zaterdag 15 juni 2013

Lebanon, Baalbek

This Phoenician city, where a triad of deities was worshipped, was known as Heliopolis during the Hellenistic period. It retained its religious function during Roman times, when the sanctuary of the Heliopolitan Jupiter attracted thousands of pilgrims. Baalbek, with its colossal structures, is one of the finest examples of Imperial Roman architecture at its apogee.




Baalbek, with its colossal structures, is a unique artistic creation and an eminent example of a sanctuary of the imperial Roman period. It is located on two historic trade routes, between the Mediterranean coast and the Syrian interior and between northern Syria and northern Palestine. Today the city, 85 km from Beirut, is an important administrative and economic centre in the northern Beqaa valley.
The origin of the name Baalbek is not precisely known. The Phoenician term Baal means 'lord' or 'god' and was the title given to the Semitic sky-deity. The word Baalbek may therefore mean 'God of the Beqaa valley' (the local area) or 'God of the Town', depending on different interpretations of the word.
Lying on fertile plains, Baalbek was, during the Phoenician period, no more than an agricultural village where a triad of fertility gods were worshipped; given the name Heliopolis during the Hellenistic period, the modest city saw its apogee after the arrival of the Romans in Phoenicia in 64 BC, when it became one of the most celebrated sanctuaries of the ancient world, progressively overlaid with colossal constructions which were built during more than two centuries. The monumental ensemble of Heliopolis is one of the most impressive testimonies - and doubtless the most celebrated - to imperial Roman architecture.


Historians attribute to Augustus the design of the imperial sanctuary where a significant religious transfer came about to the benefit of Rome. Whatever the case, the Romanized triad of Heliopolis (Jupiter, Venus and Mercury) came to replace the Phoenician triad (Baal-Shamash, Anta and Alyn). The first building work, that of the Temple of Jupiter, began during the reign of Emperor Augustus in the late 1st century BC and completed soon after AD 60 under Nero. The immense sanctuary of Jupiter Heliopolitanus was lined by 104 massive granite columns imported from Aswan and held a temple surrounded by 50 additional columns. From that time, work did not abate until the construction of the Great Altar (c. 100) and the so-called Temple of Bacchus (c. 120-25), named for the many sculptured reliefs interpreted by archaeologists as scenes from the childhood of this god.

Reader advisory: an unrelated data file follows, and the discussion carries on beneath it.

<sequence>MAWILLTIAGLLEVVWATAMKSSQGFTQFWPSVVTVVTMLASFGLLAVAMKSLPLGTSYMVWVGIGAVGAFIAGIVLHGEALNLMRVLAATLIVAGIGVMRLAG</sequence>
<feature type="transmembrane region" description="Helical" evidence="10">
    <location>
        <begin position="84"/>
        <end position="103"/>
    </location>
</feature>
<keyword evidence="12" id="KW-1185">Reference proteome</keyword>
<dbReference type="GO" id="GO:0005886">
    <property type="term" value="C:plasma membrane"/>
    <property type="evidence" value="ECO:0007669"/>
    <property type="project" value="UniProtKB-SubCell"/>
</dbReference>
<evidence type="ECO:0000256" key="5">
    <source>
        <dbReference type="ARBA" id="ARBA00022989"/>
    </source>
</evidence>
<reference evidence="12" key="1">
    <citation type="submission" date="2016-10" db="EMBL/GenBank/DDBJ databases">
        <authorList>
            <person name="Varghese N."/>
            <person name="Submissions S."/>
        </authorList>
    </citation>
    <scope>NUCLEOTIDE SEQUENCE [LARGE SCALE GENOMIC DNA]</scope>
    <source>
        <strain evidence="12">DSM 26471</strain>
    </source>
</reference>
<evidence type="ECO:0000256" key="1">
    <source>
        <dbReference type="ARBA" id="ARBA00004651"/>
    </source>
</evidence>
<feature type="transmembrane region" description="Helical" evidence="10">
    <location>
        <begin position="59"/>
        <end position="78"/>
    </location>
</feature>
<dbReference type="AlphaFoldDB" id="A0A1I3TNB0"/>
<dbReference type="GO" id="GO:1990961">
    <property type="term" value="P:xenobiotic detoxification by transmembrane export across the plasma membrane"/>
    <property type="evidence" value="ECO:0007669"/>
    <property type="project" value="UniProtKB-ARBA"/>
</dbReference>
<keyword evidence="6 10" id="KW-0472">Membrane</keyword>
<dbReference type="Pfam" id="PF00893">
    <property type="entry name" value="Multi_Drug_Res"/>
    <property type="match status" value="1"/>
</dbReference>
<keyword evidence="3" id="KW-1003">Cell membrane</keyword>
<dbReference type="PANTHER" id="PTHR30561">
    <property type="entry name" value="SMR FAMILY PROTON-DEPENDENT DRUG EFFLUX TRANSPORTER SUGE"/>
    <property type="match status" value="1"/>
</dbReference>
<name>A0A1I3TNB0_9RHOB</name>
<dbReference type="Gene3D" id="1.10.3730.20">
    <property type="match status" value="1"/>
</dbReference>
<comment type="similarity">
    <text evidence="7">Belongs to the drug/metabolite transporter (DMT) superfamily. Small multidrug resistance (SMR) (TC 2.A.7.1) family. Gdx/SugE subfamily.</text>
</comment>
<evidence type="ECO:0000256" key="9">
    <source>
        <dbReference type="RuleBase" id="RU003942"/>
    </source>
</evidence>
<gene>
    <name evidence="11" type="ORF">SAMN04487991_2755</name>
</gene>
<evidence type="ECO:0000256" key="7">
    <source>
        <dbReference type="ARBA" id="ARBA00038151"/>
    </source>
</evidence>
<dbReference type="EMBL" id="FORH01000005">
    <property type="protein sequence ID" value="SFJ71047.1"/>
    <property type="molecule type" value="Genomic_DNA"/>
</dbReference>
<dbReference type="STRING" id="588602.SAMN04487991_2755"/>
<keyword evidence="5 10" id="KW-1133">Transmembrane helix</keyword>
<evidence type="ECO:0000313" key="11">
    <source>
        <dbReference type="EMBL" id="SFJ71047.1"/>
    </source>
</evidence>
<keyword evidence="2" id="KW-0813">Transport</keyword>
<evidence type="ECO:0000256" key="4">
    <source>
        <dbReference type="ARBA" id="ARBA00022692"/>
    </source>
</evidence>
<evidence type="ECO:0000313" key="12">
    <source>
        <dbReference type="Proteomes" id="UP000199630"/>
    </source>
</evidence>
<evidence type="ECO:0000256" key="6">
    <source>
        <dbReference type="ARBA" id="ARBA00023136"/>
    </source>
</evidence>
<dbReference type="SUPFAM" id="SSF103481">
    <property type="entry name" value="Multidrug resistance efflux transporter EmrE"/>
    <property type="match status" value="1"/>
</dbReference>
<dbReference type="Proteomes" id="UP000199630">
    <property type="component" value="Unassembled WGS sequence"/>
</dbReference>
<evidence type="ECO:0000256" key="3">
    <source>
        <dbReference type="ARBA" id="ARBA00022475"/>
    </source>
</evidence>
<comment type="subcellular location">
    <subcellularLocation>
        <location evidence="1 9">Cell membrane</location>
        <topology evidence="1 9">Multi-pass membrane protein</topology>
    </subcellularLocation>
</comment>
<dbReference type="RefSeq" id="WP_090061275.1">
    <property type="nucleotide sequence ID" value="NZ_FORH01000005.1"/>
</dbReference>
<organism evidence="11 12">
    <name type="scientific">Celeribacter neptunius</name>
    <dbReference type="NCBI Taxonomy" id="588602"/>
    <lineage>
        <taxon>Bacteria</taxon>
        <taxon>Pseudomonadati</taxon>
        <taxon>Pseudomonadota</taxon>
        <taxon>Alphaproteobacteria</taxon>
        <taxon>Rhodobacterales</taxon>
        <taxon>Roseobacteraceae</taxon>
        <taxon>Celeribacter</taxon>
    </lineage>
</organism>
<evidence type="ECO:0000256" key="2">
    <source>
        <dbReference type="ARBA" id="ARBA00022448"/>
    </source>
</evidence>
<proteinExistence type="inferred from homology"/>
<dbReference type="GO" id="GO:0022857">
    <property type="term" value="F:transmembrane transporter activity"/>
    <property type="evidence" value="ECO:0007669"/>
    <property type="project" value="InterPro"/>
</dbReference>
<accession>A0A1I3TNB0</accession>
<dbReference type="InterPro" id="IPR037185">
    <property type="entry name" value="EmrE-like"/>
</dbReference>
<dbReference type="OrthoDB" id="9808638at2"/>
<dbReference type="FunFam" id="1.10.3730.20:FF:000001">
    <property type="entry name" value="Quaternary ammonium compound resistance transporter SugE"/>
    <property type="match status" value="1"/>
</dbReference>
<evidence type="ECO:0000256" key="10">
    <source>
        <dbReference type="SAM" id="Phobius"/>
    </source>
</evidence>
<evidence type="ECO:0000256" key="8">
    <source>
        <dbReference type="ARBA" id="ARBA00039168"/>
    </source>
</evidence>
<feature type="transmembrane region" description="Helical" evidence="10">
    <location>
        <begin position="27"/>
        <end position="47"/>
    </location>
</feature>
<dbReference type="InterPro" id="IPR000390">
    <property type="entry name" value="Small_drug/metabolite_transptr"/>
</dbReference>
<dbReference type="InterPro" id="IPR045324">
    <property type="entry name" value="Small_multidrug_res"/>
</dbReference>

The Grand Court, construction of which began during the reign of Trajan (98-117), contained various religious buildings and altars, and was surrounded by a splendid colonnade of 128 rose granite columns. These columns are known to have been quarried in Aswan (Egypt). Today, only six columns remain standing, the rest having been destroyed by earthquakes or taken to other sites. The Temple of Venus was added at the beginning of the 3rd century. It is assumed to be a Venus temple because of its ornamentation of seashells, doves and other artistic motifs associated with the cult of this goddess. During Byzantine Christian times the temple was used as a church and dedicated to the Christian martyr St Barbara.
At Baalbek-Heliopolis, the phenomenon of religious syncretism, which amalgamated the old Phoenician beliefs with the myths of the Graeco-Roman pantheon, was prolonged by an amazing stylistic metamorphosis. The Syro-Phoenician formulae of the Seleucid period were fused with the classic decorative grammar of the Ara Pacis Augustae. There resulted an architecture of a considerable expressive force which was combined, without redundancy, in the ornamental motives of the colonnades, niches and exedras and was also freely expressed in the ceilings with sculpted coffered panels and the framework of the doorways.
In 634, Muslim armies entered Syria and besieged Baalbek. A large mosque was built within the walls of the temple compound, which was converted into a citadel. Over the next few centuries, the city and region of Baalbek were controlled by various Islamic dynasties. Its monuments suffered from theft, war and earthquakes, as well as from numerous medieval additions.
This Phoenician city, where a triad of deities was worshipped, retained its religious function during Roman times, when the sanctuary of the Heliopolitan Jupiter attracted thousands of pilgrims.

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